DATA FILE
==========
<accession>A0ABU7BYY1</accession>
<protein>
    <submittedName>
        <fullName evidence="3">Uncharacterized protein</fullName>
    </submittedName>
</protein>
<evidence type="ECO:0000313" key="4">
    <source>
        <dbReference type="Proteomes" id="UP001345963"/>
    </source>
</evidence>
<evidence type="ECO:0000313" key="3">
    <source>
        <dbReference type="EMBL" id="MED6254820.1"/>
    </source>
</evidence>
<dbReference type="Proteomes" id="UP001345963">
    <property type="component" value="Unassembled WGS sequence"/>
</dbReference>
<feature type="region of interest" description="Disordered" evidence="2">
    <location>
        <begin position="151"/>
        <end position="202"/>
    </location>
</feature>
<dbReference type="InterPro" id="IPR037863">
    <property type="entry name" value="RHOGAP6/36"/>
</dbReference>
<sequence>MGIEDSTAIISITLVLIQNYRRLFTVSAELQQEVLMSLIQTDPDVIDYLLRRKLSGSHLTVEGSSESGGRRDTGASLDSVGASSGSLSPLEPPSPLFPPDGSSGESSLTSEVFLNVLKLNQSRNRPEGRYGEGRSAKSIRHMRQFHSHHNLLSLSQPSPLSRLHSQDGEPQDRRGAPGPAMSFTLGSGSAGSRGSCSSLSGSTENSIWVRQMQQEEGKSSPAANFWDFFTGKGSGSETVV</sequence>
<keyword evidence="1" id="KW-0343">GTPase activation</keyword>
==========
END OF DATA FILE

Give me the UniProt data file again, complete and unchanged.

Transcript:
<accession>A0ABU7BYY1</accession>
<protein>
    <submittedName>
        <fullName evidence="3">Uncharacterized protein</fullName>
    </submittedName>
</protein>
<evidence type="ECO:0000313" key="4">
    <source>
        <dbReference type="Proteomes" id="UP001345963"/>
    </source>
</evidence>
<evidence type="ECO:0000313" key="3">
    <source>
        <dbReference type="EMBL" id="MED6254820.1"/>
    </source>
</evidence>
<dbReference type="Proteomes" id="UP001345963">
    <property type="component" value="Unassembled WGS sequence"/>
</dbReference>
<feature type="region of interest" description="Disordered" evidence="2">
    <location>
        <begin position="151"/>
        <end position="202"/>
    </location>
</feature>
<dbReference type="InterPro" id="IPR037863">
    <property type="entry name" value="RHOGAP6/36"/>
</dbReference>
<sequence>MGIEDSTAIISITLVLIQNYRRLFTVSAELQQEVLMSLIQTDPDVIDYLLRRKLSGSHLTVEGSSESGGRRDTGASLDSVGASSGSLSPLEPPSPLFPPDGSSGESSLTSEVFLNVLKLNQSRNRPEGRYGEGRSAKSIRHMRQFHSHHNLLSLSQPSPLSRLHSQDGEPQDRRGAPGPAMSFTLGSGSAGSRGSCSSLSGSTENSIWVRQMQQEEGKSSPAANFWDFFTGKGSGSETVV</sequence>
<keyword evidence="1" id="KW-0343">GTPase activation</keyword>